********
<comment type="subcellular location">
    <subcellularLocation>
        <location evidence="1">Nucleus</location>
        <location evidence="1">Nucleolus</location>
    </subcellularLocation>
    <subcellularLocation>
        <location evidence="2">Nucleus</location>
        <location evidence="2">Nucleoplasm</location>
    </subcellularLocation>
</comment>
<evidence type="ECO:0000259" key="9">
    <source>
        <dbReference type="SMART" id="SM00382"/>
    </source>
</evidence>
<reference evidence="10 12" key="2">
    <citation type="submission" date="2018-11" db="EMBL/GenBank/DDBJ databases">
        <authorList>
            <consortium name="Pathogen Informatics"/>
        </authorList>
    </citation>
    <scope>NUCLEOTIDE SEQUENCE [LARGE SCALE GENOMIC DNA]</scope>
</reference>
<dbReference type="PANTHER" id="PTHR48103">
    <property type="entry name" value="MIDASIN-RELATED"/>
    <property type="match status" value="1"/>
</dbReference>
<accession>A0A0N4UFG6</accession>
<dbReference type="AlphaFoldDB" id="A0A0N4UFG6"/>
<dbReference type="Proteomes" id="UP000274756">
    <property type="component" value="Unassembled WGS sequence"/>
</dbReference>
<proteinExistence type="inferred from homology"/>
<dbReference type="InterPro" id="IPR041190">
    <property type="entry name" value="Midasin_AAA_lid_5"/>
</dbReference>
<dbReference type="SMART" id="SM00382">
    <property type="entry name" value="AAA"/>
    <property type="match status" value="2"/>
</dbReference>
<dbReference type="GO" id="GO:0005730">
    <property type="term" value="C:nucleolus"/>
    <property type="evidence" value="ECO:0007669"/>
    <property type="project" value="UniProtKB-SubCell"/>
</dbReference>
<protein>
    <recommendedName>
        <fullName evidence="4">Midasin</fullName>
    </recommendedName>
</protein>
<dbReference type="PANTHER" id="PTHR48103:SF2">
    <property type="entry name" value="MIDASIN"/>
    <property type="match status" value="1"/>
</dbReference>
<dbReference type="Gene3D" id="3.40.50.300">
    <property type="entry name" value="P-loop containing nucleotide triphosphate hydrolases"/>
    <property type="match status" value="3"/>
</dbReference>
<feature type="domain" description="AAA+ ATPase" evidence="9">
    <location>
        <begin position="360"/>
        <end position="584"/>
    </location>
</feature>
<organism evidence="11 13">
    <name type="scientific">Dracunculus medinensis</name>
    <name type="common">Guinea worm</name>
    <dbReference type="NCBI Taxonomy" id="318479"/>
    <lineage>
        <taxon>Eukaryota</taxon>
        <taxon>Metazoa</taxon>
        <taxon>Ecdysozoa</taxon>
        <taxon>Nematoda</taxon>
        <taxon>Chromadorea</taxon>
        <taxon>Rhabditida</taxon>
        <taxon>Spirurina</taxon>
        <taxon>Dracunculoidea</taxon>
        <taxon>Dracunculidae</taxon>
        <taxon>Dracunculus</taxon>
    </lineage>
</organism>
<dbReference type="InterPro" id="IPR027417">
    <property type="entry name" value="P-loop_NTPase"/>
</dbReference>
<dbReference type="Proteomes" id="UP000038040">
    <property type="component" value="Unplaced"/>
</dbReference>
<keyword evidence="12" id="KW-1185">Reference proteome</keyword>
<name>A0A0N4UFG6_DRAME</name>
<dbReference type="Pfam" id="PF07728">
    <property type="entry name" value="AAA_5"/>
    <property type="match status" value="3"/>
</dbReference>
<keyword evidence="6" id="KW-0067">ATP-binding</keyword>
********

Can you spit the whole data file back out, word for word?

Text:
<comment type="subcellular location">
    <subcellularLocation>
        <location evidence="1">Nucleus</location>
        <location evidence="1">Nucleolus</location>
    </subcellularLocation>
    <subcellularLocation>
        <location evidence="2">Nucleus</location>
        <location evidence="2">Nucleoplasm</location>
    </subcellularLocation>
</comment>
<evidence type="ECO:0000259" key="9">
    <source>
        <dbReference type="SMART" id="SM00382"/>
    </source>
</evidence>
<reference evidence="10 12" key="2">
    <citation type="submission" date="2018-11" db="EMBL/GenBank/DDBJ databases">
        <authorList>
            <consortium name="Pathogen Informatics"/>
        </authorList>
    </citation>
    <scope>NUCLEOTIDE SEQUENCE [LARGE SCALE GENOMIC DNA]</scope>
</reference>
<dbReference type="PANTHER" id="PTHR48103">
    <property type="entry name" value="MIDASIN-RELATED"/>
    <property type="match status" value="1"/>
</dbReference>
<accession>A0A0N4UFG6</accession>
<dbReference type="AlphaFoldDB" id="A0A0N4UFG6"/>
<dbReference type="Proteomes" id="UP000274756">
    <property type="component" value="Unassembled WGS sequence"/>
</dbReference>
<proteinExistence type="inferred from homology"/>
<dbReference type="InterPro" id="IPR041190">
    <property type="entry name" value="Midasin_AAA_lid_5"/>
</dbReference>
<dbReference type="SMART" id="SM00382">
    <property type="entry name" value="AAA"/>
    <property type="match status" value="2"/>
</dbReference>
<dbReference type="GO" id="GO:0005730">
    <property type="term" value="C:nucleolus"/>
    <property type="evidence" value="ECO:0007669"/>
    <property type="project" value="UniProtKB-SubCell"/>
</dbReference>
<protein>
    <recommendedName>
        <fullName evidence="4">Midasin</fullName>
    </recommendedName>
</protein>
<dbReference type="PANTHER" id="PTHR48103:SF2">
    <property type="entry name" value="MIDASIN"/>
    <property type="match status" value="1"/>
</dbReference>
<dbReference type="Gene3D" id="3.40.50.300">
    <property type="entry name" value="P-loop containing nucleotide triphosphate hydrolases"/>
    <property type="match status" value="3"/>
</dbReference>
<feature type="domain" description="AAA+ ATPase" evidence="9">
    <location>
        <begin position="360"/>
        <end position="584"/>
    </location>
</feature>
<organism evidence="11 13">
    <name type="scientific">Dracunculus medinensis</name>
    <name type="common">Guinea worm</name>
    <dbReference type="NCBI Taxonomy" id="318479"/>
    <lineage>
        <taxon>Eukaryota</taxon>
        <taxon>Metazoa</taxon>
        <taxon>Ecdysozoa</taxon>
        <taxon>Nematoda</taxon>
        <taxon>Chromadorea</taxon>
        <taxon>Rhabditida</taxon>
        <taxon>Spirurina</taxon>
        <taxon>Dracunculoidea</taxon>
        <taxon>Dracunculidae</taxon>
        <taxon>Dracunculus</taxon>
    </lineage>
</organism>
<dbReference type="InterPro" id="IPR027417">
    <property type="entry name" value="P-loop_NTPase"/>
</dbReference>
<dbReference type="Proteomes" id="UP000038040">
    <property type="component" value="Unplaced"/>
</dbReference>
<keyword evidence="12" id="KW-1185">Reference proteome</keyword>
<name>A0A0N4UFG6_DRAME</name>
<dbReference type="Pfam" id="PF07728">
    <property type="entry name" value="AAA_5"/>
    <property type="match status" value="3"/>
</dbReference>
<keyword evidence="6" id="KW-0067">ATP-binding</keyword>